Netflix's documentary, "Sly," looks at the life and career of Sylvester Stallone.
He recalled making the 1976 film "Rocky," and changes he made to the script.
Stallone said he rewrote the character because a friend told him the titular boxer was too "cruel."
Sylvester Stallone skyrocketed to fame after "Rocky" wowed audiences in 1976 with the story of a boxer who trains for a title bout against reigning heavyweight champion Apollo Creed (Carl Weathers). It raked in $117 million at the box office and led to several sequels, as well as the "Creed" spin-off movies.
But it almost had a much harder edge. In the new Netflix documentary "Sly," the actor and writer discussed how he initially conceived of the project.
He explained that he was inspired by Martin Scorsese's crime drama "Mean Streets," and initially pictured Rocky as a "thuggish" character.
However, he went back to the drawing board for "Rocky" after a friend read the script and thought the boxer was too cruel for audiences to actually care about him. Stallone recalled her crying.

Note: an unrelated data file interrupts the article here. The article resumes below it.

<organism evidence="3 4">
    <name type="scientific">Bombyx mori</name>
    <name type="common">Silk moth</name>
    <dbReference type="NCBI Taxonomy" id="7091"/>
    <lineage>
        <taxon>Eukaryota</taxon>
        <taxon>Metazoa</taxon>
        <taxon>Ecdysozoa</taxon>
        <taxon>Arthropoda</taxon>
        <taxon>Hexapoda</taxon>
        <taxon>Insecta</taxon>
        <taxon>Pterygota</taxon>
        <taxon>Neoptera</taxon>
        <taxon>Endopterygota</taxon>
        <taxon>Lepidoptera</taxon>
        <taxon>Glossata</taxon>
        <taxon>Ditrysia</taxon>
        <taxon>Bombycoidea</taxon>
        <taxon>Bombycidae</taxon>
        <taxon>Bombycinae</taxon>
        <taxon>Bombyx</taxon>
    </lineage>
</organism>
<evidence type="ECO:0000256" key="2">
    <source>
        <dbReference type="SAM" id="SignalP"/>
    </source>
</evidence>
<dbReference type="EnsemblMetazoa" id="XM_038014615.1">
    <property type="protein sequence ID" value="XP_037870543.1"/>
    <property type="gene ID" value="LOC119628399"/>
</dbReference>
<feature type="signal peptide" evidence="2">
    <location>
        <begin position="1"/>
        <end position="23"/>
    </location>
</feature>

"She goes, 'I hate Rocky. I hate him. He's cruel. He hits people. He beats them up.'"
So Stallone thought about how to soften Rocky's character to make him more likable to viewers.
"I said, 'what if you stop short of it?' Like, maybe he almost did. He could have, that's his job, but he doesn't?' 'That'd be nice,'" he added. "I said, 'What if he had a girlfriend or something?' 'Yeah that's nice.' So I go back, start writing that: 'Girlfriend. Nice.'"
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